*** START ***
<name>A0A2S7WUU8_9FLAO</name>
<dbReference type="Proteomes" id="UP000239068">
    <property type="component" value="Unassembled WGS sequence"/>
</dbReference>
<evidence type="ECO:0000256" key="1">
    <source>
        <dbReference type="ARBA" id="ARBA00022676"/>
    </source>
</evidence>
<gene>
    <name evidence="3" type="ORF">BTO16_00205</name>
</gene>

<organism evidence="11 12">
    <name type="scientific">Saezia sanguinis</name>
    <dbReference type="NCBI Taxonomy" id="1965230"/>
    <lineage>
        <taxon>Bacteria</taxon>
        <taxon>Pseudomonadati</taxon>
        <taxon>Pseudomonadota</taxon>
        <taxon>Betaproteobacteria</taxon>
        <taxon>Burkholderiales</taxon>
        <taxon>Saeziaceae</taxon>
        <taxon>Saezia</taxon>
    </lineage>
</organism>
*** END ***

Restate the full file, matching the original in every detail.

<name>A0A2S7WUU8_9FLAO</name>
<dbReference type="Proteomes" id="UP000239068">
    <property type="component" value="Unassembled WGS sequence"/>
</dbReference>
<evidence type="ECO:0000256" key="1">
    <source>
        <dbReference type="ARBA" id="ARBA00022676"/>
    </source>
</evidence>
<gene>
    <name evidence="3" type="ORF">BTO16_00205</name>
</gene>

<organism evidence="11 12">
    <name type="scientific">Saezia sanguinis</name>
    <dbReference type="NCBI Taxonomy" id="1965230"/>
    <lineage>
        <taxon>Bacteria</taxon>
        <taxon>Pseudomonadati</taxon>
        <taxon>Pseudomonadota</taxon>
        <taxon>Betaproteobacteria</taxon>
        <taxon>Burkholderiales</taxon>
        <taxon>Saeziaceae</taxon>
        <taxon>Saezia</taxon>
    </lineage>
</organism>